Miles Today: 56
Miles to Date: 12,062
States to Date: 29
For the next month my biggest climbs are going to be over shipping channels. I downshifted over two tall bridges today as I started rolling along the Gulf of Mexico, which I will do all the way to Naples, Florida.
The day began with big clouds, air sweet and thick enough to top a pie. I backtracked through the urban desert of downtown Port Arthur, climbed my first bridge to Paradise Island, and went west, then south, and finally east past the industry along the shipping channel.
A caravan of six gigantic cooling tower manifolds with police escorts and flashing lights passed me. I passed them back when they stopped to change officials at the state line, and so they passed me again.
Another bridge across the Sabine: Welcome to Louisiana! The pavement was smooth, the land flat and saturated with water. The clouds began to evaporate.
Unlike Texas, every kind of building is elevated here.
After 35 miles I took a stub road to the beach. The houses on stilts were mostly boarded up, so I made myself comfortable on a porch swing and took a nice break in refreshing breeze and cool shade.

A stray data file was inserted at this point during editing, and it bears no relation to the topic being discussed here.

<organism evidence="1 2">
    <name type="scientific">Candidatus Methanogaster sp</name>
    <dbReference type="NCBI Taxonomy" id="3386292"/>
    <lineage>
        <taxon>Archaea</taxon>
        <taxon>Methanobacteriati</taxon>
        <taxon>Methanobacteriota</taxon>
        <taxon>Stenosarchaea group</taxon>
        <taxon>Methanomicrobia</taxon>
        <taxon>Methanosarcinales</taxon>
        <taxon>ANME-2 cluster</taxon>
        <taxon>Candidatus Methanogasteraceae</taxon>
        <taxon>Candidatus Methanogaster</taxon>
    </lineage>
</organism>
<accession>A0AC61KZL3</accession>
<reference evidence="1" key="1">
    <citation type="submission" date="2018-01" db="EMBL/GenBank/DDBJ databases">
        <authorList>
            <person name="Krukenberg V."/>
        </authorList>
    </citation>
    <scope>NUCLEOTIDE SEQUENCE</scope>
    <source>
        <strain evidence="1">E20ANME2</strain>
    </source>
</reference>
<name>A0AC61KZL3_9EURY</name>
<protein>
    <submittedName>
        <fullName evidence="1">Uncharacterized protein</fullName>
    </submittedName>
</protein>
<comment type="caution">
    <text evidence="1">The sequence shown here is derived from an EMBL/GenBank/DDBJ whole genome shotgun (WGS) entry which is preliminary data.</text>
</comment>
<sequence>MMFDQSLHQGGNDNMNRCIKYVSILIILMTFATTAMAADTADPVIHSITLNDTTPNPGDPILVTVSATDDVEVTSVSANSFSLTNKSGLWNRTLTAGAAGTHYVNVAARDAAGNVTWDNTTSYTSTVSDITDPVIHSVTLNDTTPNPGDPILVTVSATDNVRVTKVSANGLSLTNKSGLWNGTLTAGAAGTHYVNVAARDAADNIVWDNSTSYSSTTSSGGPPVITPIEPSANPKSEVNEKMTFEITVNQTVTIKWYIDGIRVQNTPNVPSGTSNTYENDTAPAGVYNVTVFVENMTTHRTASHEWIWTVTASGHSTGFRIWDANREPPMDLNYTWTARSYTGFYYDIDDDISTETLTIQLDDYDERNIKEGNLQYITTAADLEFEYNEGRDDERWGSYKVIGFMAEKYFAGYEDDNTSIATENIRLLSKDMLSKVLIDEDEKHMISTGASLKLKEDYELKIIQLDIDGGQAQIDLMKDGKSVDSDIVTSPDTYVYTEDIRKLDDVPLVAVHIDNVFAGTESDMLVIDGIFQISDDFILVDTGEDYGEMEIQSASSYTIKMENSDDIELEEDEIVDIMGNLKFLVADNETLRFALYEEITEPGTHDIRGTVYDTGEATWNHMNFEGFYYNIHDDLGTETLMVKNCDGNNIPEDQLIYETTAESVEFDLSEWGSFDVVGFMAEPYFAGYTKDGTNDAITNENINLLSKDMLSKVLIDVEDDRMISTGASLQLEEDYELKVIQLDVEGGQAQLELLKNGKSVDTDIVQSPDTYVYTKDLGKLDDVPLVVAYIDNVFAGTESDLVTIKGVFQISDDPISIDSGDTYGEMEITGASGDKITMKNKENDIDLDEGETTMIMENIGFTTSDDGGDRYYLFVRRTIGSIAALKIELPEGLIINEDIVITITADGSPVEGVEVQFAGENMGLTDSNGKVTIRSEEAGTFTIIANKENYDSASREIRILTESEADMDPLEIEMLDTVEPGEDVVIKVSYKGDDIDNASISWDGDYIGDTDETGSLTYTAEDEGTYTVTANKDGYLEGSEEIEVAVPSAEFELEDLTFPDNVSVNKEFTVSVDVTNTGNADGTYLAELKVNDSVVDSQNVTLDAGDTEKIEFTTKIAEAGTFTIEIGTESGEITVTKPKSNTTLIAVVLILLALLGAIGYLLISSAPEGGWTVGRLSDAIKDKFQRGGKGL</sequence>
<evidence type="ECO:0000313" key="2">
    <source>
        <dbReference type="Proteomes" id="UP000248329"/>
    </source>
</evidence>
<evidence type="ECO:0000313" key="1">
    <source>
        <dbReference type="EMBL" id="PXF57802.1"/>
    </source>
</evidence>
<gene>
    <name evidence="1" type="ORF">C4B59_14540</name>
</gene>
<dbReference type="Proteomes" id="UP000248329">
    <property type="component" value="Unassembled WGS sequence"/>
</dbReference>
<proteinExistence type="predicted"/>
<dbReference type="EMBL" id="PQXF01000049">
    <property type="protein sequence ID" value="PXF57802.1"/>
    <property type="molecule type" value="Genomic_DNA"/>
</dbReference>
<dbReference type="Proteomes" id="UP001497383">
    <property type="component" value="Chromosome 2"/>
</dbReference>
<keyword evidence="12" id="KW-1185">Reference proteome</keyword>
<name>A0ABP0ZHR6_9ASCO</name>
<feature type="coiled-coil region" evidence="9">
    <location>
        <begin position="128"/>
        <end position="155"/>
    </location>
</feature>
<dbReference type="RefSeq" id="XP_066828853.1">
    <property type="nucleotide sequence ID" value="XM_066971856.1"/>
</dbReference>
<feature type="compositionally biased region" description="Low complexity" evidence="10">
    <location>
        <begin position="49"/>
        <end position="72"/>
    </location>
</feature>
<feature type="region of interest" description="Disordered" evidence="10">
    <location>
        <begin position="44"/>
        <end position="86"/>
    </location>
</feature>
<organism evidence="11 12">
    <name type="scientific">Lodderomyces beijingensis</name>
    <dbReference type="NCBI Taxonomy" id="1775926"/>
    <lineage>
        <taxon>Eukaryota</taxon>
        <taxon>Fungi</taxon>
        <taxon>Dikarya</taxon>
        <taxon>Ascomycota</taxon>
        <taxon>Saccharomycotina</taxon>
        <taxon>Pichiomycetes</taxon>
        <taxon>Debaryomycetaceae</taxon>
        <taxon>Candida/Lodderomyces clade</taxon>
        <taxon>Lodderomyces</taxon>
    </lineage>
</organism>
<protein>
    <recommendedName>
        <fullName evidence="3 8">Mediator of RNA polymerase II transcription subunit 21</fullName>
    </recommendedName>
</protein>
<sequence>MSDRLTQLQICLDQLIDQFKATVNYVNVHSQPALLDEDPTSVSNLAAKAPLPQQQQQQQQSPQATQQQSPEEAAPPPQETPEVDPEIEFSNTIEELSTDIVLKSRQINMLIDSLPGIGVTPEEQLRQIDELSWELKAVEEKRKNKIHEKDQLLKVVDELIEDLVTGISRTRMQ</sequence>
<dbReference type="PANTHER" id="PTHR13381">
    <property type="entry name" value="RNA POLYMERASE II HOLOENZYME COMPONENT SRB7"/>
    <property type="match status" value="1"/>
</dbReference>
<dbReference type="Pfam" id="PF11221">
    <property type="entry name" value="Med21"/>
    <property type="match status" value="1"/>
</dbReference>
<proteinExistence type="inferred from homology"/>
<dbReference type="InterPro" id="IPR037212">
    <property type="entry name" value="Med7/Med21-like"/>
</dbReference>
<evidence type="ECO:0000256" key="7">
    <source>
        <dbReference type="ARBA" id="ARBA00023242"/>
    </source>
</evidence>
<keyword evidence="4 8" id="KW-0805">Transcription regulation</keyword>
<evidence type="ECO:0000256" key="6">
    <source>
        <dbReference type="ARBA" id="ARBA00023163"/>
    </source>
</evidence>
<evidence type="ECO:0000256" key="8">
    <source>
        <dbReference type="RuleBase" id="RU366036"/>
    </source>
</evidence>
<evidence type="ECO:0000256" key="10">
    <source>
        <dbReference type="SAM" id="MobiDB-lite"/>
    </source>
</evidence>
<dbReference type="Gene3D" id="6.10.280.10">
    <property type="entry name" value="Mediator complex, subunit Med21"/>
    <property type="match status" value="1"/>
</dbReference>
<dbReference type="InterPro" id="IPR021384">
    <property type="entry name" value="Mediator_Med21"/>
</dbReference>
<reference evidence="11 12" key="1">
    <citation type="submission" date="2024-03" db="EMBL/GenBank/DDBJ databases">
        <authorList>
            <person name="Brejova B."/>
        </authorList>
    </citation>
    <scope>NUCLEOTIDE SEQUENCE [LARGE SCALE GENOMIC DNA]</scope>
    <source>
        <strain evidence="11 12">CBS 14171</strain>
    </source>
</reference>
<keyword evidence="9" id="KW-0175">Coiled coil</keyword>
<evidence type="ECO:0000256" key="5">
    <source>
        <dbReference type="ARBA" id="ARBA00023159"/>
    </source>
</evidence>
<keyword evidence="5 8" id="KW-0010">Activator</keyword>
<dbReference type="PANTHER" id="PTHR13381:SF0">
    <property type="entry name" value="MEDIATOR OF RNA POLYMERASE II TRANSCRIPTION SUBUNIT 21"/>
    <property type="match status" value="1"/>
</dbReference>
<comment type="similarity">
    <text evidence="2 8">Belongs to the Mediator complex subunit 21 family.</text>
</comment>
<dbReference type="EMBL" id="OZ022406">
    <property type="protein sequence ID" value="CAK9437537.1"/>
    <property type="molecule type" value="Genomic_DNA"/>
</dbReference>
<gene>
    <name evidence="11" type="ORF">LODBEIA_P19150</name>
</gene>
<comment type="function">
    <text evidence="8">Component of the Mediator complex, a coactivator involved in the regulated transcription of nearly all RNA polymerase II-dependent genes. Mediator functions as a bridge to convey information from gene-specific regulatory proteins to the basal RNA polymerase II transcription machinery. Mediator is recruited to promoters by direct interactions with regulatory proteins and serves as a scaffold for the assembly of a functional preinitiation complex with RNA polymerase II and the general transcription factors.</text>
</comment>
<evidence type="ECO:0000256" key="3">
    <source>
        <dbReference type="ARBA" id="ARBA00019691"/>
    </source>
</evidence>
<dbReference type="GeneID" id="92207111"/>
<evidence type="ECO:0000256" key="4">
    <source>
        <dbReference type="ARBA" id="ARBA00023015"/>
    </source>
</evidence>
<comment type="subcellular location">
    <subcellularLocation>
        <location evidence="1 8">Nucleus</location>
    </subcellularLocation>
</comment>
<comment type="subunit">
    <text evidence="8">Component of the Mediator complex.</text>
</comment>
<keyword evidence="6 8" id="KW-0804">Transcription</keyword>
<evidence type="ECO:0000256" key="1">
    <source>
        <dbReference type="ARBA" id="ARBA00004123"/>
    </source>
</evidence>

In Holly Beach the stilts grew even taller. Shotgun houses stacked on high. Curiously, there were also many trailers. They seemed so fragile compared to the buildings. I suppose they just get carted away when storms hit the shore.
Route 82 in Louisiana has so little traffic they didn’t bother building a bridge over the Calcasieu Channel. A small ferry crosses back and forth every fifteen minutes 24/7. It gave me a chance to stretch my legs and chat with locals.
Cameron is an oil and fishing patch, large enough to have a food stand open past 3 p.m. so I was able to savor my first Oyster Po’boy, which I ordered ‘All the Way’, meaning mayo and mustard, tomatoes, lettuce and onions. Mighty good. I want more.
The Cameron Motel is the only sleeping spot in town, with only one customer on this Saturday night. Don’t try to find it on hotels.com. I thought eighty bucks was steep until I saw the room: classic Patel sheik with a mirrored ceiling above the sofa area. Any motel with a first floor room Surly can roll into, chipped ice, in-room coffee, and reliable Wi-Fi has everything I need. Heck, in this stretch of swamp, having a motel at all is worth that price.